Evidence (mostly from stimulation experiments) suggests that different thermoregulatory behaviors in the rat (e.g., relaxed postural extension, thermoregulatory grooming, and locomotion) use distinct neural circuitries (92). However, the neuroanatomic substrate of no thermoregulatory behavior has been studied extensively, and little is known about the neuroanatomy of behavioral thermoregulation (78). This situation is likely to change, as behavioral thermoregulation is becoming a subject of keen attention (1, 2, 59, 60, 68). In the present issue, Konishi et al. (59) report that neurons in the median preoptic nucleus are involved in the intensification of an operant thermoregulatory behavior (moving to a reward zone during heat exposure to trigger a breeze of cold air) caused by hypertonic saline. For a different behavioral response (moving to a cold environment during bacterial lipopolysaccharide-induced shock), two other substrates have been recently identified by Almeida et al. (2): neurons of the dorsomedial hypothalamic nucleus and fibers passing through the paraventricular hypothalamic nucleus. By studying warmth- and cold-seeking behaviors of rats in six different tests, Almeida et al. (2) also showed that these behaviors do not require an intact POA, whereas autonomic thermoregulatory responses do.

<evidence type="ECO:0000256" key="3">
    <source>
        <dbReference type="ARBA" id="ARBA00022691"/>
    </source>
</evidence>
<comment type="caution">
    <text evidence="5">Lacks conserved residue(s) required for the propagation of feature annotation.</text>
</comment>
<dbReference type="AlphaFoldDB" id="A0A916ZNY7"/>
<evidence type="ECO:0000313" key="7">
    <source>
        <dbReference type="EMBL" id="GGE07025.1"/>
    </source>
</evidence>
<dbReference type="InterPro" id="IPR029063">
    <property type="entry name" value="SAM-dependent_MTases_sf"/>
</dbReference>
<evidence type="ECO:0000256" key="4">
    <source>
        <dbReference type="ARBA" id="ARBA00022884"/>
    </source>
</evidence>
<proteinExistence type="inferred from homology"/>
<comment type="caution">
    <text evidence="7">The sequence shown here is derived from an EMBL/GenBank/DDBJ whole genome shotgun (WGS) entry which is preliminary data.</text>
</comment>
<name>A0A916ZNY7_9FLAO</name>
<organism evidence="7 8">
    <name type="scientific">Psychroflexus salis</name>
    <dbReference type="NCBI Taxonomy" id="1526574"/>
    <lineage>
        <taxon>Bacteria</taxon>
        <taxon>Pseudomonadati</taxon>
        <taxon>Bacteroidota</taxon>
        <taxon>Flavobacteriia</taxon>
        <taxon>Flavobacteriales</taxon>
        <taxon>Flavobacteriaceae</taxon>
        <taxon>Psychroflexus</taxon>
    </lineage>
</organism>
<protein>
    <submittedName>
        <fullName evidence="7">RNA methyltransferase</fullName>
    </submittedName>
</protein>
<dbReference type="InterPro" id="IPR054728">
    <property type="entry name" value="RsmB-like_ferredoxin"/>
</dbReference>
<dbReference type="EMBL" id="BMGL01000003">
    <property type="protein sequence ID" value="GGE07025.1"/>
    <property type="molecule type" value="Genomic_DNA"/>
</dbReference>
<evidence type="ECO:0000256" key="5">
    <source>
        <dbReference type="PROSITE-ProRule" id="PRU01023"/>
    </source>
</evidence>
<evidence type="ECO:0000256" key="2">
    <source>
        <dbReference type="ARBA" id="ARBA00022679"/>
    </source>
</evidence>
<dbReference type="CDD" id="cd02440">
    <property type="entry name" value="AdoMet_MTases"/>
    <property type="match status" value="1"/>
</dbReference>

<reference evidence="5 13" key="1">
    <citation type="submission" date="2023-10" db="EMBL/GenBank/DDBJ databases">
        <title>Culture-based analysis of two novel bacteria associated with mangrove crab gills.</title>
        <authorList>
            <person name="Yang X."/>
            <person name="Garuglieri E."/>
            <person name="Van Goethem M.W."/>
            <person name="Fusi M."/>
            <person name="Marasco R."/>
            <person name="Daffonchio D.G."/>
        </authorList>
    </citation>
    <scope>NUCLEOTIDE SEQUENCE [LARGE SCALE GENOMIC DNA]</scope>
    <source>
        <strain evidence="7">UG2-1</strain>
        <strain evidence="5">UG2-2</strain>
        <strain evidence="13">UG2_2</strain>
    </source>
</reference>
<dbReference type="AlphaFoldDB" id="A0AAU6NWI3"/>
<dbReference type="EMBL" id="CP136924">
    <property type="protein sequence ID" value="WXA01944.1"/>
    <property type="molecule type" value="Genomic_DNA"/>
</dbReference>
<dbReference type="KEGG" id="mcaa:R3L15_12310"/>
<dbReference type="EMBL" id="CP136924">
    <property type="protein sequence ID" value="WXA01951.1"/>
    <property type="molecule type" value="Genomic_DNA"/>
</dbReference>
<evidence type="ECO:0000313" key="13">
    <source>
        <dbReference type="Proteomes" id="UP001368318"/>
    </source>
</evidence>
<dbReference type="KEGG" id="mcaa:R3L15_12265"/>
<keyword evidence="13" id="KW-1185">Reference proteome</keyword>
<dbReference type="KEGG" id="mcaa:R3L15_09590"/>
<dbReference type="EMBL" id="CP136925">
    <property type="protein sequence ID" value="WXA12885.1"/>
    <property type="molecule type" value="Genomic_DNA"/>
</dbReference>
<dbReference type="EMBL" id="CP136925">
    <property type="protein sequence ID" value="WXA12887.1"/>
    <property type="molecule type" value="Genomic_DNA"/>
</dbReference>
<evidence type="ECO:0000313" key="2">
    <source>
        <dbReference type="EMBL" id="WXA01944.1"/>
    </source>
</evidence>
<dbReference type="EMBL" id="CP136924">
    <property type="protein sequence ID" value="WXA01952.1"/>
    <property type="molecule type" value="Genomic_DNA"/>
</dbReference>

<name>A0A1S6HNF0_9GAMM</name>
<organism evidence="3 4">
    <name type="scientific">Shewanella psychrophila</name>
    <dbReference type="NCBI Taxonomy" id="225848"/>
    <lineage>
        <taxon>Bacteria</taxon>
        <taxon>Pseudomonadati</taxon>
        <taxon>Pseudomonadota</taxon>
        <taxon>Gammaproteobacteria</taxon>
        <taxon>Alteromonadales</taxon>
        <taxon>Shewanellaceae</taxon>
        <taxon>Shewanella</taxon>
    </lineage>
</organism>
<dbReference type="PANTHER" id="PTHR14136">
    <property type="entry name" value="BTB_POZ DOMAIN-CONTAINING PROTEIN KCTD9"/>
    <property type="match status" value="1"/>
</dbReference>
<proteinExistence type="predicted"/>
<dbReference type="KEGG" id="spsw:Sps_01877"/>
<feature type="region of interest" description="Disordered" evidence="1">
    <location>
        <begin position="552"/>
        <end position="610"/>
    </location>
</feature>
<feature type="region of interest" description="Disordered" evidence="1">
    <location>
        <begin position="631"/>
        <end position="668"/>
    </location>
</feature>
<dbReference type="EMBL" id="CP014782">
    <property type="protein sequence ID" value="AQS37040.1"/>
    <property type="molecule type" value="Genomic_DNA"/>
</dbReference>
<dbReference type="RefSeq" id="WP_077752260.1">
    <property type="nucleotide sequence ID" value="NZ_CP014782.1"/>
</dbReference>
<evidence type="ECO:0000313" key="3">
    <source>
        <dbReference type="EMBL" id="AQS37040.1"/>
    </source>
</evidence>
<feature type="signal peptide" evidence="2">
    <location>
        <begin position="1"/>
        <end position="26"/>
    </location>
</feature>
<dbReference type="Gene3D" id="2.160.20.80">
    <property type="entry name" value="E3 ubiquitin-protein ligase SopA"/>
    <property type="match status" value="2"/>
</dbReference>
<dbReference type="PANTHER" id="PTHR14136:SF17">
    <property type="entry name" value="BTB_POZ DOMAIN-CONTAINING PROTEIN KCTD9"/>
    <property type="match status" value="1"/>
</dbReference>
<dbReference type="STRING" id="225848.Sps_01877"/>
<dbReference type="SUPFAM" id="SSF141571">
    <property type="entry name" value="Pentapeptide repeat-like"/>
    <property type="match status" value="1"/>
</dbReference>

FUNCTIONAL ARCHITECTURE OF THE THERMOREGULATORY SYSTEM
“Think simple” as my old master used to say—meaning reduce the whole of its parts into the simplest terms, getting back to first principles.
—Frank Lloyd Wright (1868–1959)
“The ability to simplify means to eliminate the unnecessary so that the necessary may speak.”